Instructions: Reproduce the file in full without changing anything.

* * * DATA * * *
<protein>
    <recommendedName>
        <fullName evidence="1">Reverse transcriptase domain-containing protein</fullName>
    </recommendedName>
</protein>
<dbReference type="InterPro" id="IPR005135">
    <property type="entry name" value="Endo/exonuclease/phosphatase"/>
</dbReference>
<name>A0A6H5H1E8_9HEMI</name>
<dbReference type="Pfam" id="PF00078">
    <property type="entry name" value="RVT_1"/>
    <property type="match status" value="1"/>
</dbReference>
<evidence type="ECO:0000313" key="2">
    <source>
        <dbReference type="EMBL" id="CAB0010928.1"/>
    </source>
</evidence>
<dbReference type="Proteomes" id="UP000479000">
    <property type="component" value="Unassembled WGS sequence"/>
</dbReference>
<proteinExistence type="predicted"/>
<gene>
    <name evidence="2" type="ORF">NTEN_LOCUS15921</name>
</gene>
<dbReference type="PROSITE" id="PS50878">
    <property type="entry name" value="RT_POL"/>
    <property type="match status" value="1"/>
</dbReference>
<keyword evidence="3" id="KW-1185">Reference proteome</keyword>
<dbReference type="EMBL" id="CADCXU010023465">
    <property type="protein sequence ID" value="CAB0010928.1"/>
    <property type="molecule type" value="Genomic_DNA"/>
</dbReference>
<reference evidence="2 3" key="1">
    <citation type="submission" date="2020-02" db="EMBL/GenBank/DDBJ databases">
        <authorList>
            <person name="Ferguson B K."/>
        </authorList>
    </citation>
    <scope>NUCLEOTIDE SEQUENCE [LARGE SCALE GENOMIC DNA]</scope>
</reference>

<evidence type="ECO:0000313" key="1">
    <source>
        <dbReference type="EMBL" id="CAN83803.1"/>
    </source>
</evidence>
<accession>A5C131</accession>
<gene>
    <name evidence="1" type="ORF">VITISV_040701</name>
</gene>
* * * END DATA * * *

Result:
<protein>
    <recommendedName>
        <fullName evidence="1">Reverse transcriptase domain-containing protein</fullName>
    </recommendedName>
</protein>
<dbReference type="InterPro" id="IPR005135">
    <property type="entry name" value="Endo/exonuclease/phosphatase"/>
</dbReference>
<name>A0A6H5H1E8_9HEMI</name>
<dbReference type="Pfam" id="PF00078">
    <property type="entry name" value="RVT_1"/>
    <property type="match status" value="1"/>
</dbReference>
<evidence type="ECO:0000313" key="2">
    <source>
        <dbReference type="EMBL" id="CAB0010928.1"/>
    </source>
</evidence>
<dbReference type="Proteomes" id="UP000479000">
    <property type="component" value="Unassembled WGS sequence"/>
</dbReference>
<proteinExistence type="predicted"/>
<gene>
    <name evidence="2" type="ORF">NTEN_LOCUS15921</name>
</gene>
<dbReference type="PROSITE" id="PS50878">
    <property type="entry name" value="RT_POL"/>
    <property type="match status" value="1"/>
</dbReference>
<keyword evidence="3" id="KW-1185">Reference proteome</keyword>
<dbReference type="EMBL" id="CADCXU010023465">
    <property type="protein sequence ID" value="CAB0010928.1"/>
    <property type="molecule type" value="Genomic_DNA"/>
</dbReference>
<reference evidence="2 3" key="1">
    <citation type="submission" date="2020-02" db="EMBL/GenBank/DDBJ databases">
        <authorList>
            <person name="Ferguson B K."/>
        </authorList>
    </citation>
    <scope>NUCLEOTIDE SEQUENCE [LARGE SCALE GENOMIC DNA]</scope>
</reference>

<evidence type="ECO:0000313" key="1">
    <source>
        <dbReference type="EMBL" id="CAN83803.1"/>
    </source>
</evidence>
<accession>A5C131</accession>
<gene>
    <name evidence="1" type="ORF">VITISV_040701</name>
</gene>